Category Archives: Archived poems

Archived Poetry by Sam Burnside

Between One Day and Another

Cray knot image by Leslie NichollFrom A Crazy Knot


We are just on that verge
Between Autumn and Winter
We are just within that balance
When day is not yet night.
The air hangs over our heads
And shoulders; it is heavy
Still with smells, sounds and warmth
Here, between hill and lough.
From an early-ploughed field
Trailing wisps of smoke finger
Up through this patch-worked air
Then down again, reeking
Into the farmer’s hair and beard.
He piles more branches on
Then kicks white wood-ash
Across the naked, rippling earth.
A whisper of wind takes it.
Dove-calls issue from far trees.
Patiently, night eases down.
Sparks fan, flash, gasp and die.
A horse plunges his muzzle
Deep into the water trough.
He rises up, shocked and alert,
Diamonds radiating off pagan whiskers.
For an instant, car horns
And the sounds of engines
Marry with chanting voices,
With creakings of long-boat oars:
Holy men and warriors,
Harpers and poets, and old women
With cures for bodies and hearts
And souls, congregate all about
The flames
Paying witness to this one man
Tending his shivering ground,
Alone, intent, attendant to
The creeping fire, the crumbling flame.

From A Crazy Knot, a collection representing collaborations between writers and artists. Commissioned and published by Seacourt Print Workshop, in a limited edition of 100 handmade and hand bound portifolios and with an introduction by Maurice Hayes, who wrote, “The title itself (A Crazy Knot) is both word and image. John Hewitt’s ‘Crazy Knot’ is a metaphor for the rich mixture of culture and traditions on the island, for disorder, lack of neatness, tangle and confusion, and yet of closeness too and tightness, togetherness and through-otherness…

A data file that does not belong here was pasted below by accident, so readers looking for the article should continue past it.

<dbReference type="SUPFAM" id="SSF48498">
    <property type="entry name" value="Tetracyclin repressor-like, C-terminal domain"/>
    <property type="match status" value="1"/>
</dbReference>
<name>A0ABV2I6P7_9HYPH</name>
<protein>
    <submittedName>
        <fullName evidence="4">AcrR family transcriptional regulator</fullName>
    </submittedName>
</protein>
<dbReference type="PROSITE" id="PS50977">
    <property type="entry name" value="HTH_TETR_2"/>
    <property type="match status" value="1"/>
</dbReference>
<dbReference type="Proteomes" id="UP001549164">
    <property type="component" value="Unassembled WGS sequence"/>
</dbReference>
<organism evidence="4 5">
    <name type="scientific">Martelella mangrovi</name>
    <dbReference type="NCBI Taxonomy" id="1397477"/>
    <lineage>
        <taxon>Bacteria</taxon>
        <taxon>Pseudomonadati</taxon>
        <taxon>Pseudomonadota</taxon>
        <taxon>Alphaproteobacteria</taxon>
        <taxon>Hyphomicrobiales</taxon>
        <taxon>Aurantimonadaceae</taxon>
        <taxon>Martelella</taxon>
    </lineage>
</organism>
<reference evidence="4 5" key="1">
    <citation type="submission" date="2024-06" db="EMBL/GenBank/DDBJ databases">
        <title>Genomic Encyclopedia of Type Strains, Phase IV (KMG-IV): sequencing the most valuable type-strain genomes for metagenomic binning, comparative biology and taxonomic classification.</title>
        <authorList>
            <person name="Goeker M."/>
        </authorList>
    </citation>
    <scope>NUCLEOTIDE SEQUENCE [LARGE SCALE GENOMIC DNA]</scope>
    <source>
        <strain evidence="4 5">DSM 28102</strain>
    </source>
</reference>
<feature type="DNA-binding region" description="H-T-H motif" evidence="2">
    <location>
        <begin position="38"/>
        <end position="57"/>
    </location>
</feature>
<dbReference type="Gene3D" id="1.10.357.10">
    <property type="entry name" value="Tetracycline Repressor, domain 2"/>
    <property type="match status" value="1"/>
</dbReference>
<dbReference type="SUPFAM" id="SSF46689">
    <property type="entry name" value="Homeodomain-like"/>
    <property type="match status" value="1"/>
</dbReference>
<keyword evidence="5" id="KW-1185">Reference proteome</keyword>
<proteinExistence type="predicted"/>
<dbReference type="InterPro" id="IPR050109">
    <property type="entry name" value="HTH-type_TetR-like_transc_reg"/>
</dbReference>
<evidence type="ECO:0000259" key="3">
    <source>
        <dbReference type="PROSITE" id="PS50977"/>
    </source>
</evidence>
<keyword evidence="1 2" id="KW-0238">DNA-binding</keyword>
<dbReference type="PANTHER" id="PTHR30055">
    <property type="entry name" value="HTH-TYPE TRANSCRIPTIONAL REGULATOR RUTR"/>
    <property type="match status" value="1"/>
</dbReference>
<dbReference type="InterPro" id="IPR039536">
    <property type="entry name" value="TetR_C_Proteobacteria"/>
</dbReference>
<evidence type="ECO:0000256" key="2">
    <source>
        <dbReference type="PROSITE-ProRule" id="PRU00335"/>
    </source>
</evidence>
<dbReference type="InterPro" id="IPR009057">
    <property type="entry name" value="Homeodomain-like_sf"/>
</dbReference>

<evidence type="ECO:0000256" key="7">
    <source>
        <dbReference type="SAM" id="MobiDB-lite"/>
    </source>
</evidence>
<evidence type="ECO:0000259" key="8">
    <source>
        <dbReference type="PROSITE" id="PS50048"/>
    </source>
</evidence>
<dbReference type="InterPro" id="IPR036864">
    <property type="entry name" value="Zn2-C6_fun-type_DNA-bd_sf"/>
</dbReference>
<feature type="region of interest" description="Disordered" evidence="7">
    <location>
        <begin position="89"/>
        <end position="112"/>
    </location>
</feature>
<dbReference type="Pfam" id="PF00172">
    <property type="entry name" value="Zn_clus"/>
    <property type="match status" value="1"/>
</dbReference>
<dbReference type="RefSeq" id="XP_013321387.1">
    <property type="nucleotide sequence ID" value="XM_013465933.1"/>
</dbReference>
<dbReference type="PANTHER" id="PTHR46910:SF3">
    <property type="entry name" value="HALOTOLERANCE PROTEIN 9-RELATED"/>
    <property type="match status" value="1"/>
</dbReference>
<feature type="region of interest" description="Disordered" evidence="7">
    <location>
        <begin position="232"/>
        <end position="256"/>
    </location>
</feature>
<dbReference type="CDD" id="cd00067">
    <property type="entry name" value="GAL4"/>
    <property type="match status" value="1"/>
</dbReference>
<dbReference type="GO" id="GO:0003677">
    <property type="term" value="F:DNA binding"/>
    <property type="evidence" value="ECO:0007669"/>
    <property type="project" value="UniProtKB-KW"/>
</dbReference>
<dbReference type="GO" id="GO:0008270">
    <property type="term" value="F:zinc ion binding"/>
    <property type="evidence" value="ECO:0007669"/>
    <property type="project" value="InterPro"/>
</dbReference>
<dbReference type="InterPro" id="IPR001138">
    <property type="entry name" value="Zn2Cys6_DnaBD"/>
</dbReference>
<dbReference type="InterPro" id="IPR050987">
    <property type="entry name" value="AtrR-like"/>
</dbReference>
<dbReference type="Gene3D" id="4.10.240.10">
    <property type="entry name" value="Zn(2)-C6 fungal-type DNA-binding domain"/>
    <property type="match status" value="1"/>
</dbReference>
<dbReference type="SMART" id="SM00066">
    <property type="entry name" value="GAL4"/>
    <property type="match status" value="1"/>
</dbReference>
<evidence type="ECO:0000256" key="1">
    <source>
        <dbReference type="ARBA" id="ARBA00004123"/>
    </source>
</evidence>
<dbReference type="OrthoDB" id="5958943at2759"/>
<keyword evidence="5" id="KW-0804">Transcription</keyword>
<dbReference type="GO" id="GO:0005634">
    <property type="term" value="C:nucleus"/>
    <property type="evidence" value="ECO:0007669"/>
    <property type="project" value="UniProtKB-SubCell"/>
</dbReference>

Kelt, Briton, Roman, Saxon Dane and Scot, Time and this island tied a craze knot.’ From John Hewitt’s ‘Ulsterman’

‘Between One Day and Another’, Sam Burnside, illustrated by Leslie Nichol, in A Crazy Knot, Seacourt Print Workshop, (Catalogue, 1996, pp. 1-2); catalogue and Arts Council of Northern Ireland touring exhibition of words and images. 1996-1997.

Nightingales and Crows

Sam Burnside
1 January, 2007
(from a suggestion made by Bronagh)

A comfortable gathering on this first day
Of this new New Year that has fallen upon us:
An unusual coitus of friends and relations, gathered
At the big table, dining off Granny’s duck soup,
Off the cheese and bread, off her home-baked mince pies;
The wine bottle, waved seductively (yet discreetly)
By Grandpapa, now disrobed down to black tee-shirt.
(Dishabille, as he might have it…)

The ebbs and flows of conversations become
Tangled and mellow and emollient, dissolving into
A Finnegan’s Wake
Of lyrically painted pools and pots of piss and shit,
Of caked dunghills and rutted green middens.
Casual talk of Sligo, comparing schools in Dublin,
Throw-away remarks about eating-houses
In London, in San Francisco in Cape Town; then,
Talk of the black townships, of Archbishop Tu Tu; and then,
The Doherty tribes and their nickname; then, Scalp Mountain
And a painting of Burnfoot, given as a gift.
This brings us back home. Then coffee. Then, more talk,
This time
To how a dead friend’s fence was cut and mended in the night,
Of Raython inhibitors, and such things, Ireland’s change
Of railways and roads
In the 60’s and Ulster Buses, and cases loaded
Step by step
Up ladders
And then,
It is over,
We scatter,
Like leaves on the wind.

There are no horses loose among the apple trees
On this black winter evening,
Only shadows on the walls of the tigeen, as we pass
(A murder of Crows, a watch of Nightingales
in Ballyshaskey)
So, we leave, well-set-up
For the long haul,
For the unfolding,
For the mystery,
Of another year.